DK: I went and saw Blondie when I was in high school. Wow, I thought Debbie Harry was all that. There was this big survey show at PS1, in I think 83, and every third painting or photo was of her. I had a Jimmy DeSana portrait of her in my studio.
PM: Kings of the Wild Frontier was the first album I bought. I was obsessed by that.
DK: That came out around the same time as Bowie’s Scary Monsters, so much of what was new then seemed under his (Bowie’s) umbrella, or at least it does in retrospect.
PM: His (Bowie’s) shadow keeps getting larger as time goes on.
PM: How did you start DJing?
DK: We never used the term DJing, it was always “playing records”. I`d been doing it since I was a kid. I remember in school playing records between bands and really enjoying that. The bands were usually punk-ish or new romantic, and I was playing ballads, soul stuff or Jamaican covers like Otis Gayle`s version of I’ll be around. In the 90s hip-hop and African music were working their way into my sets – Fela, Sunny Ade. At a certain point downtown NYC was pretty magical – you could hear and play the broadest range of music. You could go see Henry Threadgill, then go listen to Jellybean. I was making a lot of jazz mix-tapes and playing at a series of small spaces in the city. I met Bobbito Garcia and he was really supportive and encouraging. He used my tapes for a basketball show he had, and then he had me up to play at WKCR.
DK: You started playing at Milk Bar in the 90s?
PM: The Milk Mar was a small basement on Sutton Row in Soho that Nicky Holloway opened in 1990. I used to go see Danny Rampling play there. It was a great party. I got a gig there because Darren Emerson who played there on Monday nights heard some of my mix-tapes in his friend’s car, and asked me to come in and do the warmup.
PM: We connected in the early 2000s and it was awesome coming over to NYC to play on your night at APT.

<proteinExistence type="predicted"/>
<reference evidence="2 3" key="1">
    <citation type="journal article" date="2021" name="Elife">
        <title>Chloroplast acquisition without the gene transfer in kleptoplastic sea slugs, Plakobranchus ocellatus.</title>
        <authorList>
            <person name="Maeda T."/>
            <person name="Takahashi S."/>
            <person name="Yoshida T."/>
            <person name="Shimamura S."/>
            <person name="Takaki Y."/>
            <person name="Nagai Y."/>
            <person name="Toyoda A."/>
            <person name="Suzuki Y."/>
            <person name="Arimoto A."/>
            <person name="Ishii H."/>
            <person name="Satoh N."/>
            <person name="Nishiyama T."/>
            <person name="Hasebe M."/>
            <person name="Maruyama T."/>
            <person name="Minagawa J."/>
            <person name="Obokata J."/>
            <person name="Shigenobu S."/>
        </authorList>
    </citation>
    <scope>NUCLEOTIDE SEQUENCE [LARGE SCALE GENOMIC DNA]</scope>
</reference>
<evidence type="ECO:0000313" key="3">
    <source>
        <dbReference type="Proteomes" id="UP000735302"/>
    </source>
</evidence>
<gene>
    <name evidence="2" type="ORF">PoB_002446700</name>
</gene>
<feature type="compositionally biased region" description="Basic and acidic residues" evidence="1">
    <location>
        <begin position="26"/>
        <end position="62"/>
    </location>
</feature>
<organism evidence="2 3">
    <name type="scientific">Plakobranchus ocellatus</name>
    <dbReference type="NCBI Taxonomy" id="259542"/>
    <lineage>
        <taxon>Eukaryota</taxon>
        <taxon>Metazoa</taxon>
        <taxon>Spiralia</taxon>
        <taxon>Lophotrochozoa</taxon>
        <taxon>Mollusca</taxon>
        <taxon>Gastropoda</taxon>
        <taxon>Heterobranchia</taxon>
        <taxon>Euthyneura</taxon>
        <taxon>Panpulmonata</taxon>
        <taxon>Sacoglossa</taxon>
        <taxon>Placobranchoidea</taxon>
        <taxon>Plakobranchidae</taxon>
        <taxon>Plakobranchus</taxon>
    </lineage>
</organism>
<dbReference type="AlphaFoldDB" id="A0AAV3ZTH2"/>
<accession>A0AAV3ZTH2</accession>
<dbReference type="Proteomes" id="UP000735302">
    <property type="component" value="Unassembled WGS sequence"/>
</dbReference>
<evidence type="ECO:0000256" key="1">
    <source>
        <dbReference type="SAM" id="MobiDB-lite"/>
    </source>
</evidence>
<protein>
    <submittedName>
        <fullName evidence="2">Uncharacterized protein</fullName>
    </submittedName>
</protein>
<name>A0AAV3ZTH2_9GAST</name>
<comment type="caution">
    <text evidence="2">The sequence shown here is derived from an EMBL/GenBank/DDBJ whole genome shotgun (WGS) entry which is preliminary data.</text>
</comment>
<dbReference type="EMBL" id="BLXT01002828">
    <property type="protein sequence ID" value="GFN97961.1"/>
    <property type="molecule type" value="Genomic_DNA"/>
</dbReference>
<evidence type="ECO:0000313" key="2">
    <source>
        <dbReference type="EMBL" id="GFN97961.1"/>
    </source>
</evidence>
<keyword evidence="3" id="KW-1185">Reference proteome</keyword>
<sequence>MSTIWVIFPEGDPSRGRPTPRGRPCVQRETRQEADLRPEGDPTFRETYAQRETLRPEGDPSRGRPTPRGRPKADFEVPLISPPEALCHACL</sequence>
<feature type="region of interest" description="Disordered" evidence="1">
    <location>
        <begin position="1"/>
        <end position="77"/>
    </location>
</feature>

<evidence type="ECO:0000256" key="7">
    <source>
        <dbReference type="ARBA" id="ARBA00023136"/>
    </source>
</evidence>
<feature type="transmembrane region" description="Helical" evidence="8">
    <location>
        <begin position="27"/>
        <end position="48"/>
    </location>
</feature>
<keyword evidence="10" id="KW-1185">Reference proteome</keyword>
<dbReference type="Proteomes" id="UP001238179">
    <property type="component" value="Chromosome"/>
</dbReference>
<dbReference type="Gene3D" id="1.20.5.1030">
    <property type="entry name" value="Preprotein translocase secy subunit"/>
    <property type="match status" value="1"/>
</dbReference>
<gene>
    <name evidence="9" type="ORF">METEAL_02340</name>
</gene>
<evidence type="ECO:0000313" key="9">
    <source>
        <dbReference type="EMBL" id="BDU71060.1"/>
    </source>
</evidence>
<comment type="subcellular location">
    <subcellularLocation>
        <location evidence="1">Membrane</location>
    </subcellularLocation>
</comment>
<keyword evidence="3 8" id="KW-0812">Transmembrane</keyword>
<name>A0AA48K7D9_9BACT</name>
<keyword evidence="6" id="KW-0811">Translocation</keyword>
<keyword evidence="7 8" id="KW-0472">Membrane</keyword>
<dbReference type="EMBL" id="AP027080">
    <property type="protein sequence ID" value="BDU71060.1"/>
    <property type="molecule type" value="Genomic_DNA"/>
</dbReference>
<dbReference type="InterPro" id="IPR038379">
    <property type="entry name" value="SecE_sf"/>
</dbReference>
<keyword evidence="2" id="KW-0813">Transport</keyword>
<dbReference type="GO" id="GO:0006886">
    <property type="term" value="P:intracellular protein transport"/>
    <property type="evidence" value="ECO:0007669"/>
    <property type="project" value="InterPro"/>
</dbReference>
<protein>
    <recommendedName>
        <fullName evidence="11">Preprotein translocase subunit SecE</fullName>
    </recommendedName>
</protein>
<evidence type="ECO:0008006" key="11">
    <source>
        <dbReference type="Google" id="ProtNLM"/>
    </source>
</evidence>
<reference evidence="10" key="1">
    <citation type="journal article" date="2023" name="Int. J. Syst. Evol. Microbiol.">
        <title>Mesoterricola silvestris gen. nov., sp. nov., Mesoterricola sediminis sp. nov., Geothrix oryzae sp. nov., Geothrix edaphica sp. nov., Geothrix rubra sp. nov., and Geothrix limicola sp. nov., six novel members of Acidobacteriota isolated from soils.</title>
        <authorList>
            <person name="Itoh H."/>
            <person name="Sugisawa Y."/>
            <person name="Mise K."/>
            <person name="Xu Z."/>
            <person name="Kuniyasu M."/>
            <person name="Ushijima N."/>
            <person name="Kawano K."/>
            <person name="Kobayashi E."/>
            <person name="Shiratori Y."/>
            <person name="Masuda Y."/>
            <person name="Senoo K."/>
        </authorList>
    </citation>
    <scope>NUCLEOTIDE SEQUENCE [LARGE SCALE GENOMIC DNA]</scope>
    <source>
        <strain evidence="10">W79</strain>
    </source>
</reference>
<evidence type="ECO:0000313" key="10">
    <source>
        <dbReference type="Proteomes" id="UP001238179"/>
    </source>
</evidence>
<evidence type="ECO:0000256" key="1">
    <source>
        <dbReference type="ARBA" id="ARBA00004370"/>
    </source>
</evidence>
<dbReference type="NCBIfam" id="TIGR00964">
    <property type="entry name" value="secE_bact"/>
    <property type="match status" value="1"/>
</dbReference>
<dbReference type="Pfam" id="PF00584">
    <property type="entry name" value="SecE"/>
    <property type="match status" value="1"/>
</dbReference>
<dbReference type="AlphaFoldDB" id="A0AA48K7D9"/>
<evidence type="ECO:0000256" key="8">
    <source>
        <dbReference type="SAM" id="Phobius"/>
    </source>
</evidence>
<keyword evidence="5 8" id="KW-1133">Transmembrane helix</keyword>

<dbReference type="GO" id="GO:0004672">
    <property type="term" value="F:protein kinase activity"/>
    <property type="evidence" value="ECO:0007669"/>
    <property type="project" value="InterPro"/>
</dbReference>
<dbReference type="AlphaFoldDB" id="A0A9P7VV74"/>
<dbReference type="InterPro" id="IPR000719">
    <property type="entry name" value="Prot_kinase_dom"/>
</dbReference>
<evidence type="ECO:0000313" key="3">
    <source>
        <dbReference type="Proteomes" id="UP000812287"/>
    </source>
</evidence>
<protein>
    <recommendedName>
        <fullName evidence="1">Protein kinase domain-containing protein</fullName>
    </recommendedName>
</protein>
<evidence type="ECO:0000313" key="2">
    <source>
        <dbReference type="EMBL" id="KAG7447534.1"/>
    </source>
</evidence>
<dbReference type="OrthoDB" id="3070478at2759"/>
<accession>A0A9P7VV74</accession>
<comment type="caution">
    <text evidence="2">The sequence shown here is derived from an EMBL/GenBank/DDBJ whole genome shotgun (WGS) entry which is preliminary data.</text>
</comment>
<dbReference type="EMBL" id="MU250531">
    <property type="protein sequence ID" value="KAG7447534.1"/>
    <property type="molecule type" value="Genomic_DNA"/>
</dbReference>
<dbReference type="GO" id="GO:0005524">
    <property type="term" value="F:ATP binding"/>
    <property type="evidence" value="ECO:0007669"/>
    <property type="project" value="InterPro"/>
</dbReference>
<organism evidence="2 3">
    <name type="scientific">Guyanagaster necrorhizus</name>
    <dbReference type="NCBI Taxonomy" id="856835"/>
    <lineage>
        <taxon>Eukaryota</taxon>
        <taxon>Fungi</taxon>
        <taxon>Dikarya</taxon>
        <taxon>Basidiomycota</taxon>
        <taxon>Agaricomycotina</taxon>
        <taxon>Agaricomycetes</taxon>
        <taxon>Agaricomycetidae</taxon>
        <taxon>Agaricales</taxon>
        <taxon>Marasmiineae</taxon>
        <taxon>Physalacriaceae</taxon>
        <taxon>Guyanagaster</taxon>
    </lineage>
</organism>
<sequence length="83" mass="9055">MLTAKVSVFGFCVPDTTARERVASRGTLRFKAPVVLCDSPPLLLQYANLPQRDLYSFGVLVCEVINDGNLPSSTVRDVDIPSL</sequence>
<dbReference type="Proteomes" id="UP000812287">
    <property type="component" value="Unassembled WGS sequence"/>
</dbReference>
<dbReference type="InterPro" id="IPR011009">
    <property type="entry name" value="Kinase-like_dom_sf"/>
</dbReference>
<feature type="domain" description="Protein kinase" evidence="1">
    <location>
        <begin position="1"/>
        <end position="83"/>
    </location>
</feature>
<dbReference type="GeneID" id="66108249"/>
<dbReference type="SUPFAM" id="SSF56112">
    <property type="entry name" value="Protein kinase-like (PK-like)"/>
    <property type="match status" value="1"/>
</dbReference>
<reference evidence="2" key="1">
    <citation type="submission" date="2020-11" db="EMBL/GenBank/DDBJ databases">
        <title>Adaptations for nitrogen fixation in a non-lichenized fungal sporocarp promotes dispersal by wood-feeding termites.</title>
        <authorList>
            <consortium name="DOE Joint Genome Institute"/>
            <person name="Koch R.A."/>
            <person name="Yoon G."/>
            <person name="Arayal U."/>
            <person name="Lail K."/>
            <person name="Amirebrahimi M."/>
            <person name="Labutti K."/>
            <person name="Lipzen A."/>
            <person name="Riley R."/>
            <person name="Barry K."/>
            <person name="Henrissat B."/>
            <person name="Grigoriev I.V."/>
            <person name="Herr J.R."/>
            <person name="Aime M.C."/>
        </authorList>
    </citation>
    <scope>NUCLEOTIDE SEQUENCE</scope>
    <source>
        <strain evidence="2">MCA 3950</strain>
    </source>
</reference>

DK: Yeah it was a blast. I know we`d both been out to San Diego to play at parties for Hugh Herrera (Pacific Beach Vinyl) and after-hours at Chris Renzulli’s office. Hugh was always such a big booster of your music, and he was very committed to a balearic vibe. Going out there and playing outdoors it was easy to see why. It is such a beautiful environment.
DK: When I first heard Apollo Heights live I remember thinking that you`d like them. Danny and Daniel (Chavis) from the band are twins. They were “discovered” as they say, by the Cocteau Twins, and hey used to tour with the Cocteau Twins and were on Virgin for a hot minute. Back then they were called The Veldt. When I saw them in Brooklyn for the first time – they had no drummer, just a drum machine – and they came out and said: “We’re playing white music for black people”. I was blown away by their show. It was so sophisticated, so against any grain or habit, just totally unique and brilliant. When I got the 12” together, the two people I thought of for remixes were you and Max Essa and luckily we were able to make both happen.
PM: Daniel`s voice is amazing. So much soul, but also so modern. Doing the remix I got the vocal up on the board and built the groove around that. I played the guitar and we added a new bass line. I was thinking of this club in Manchester called The Aficionado as it came together.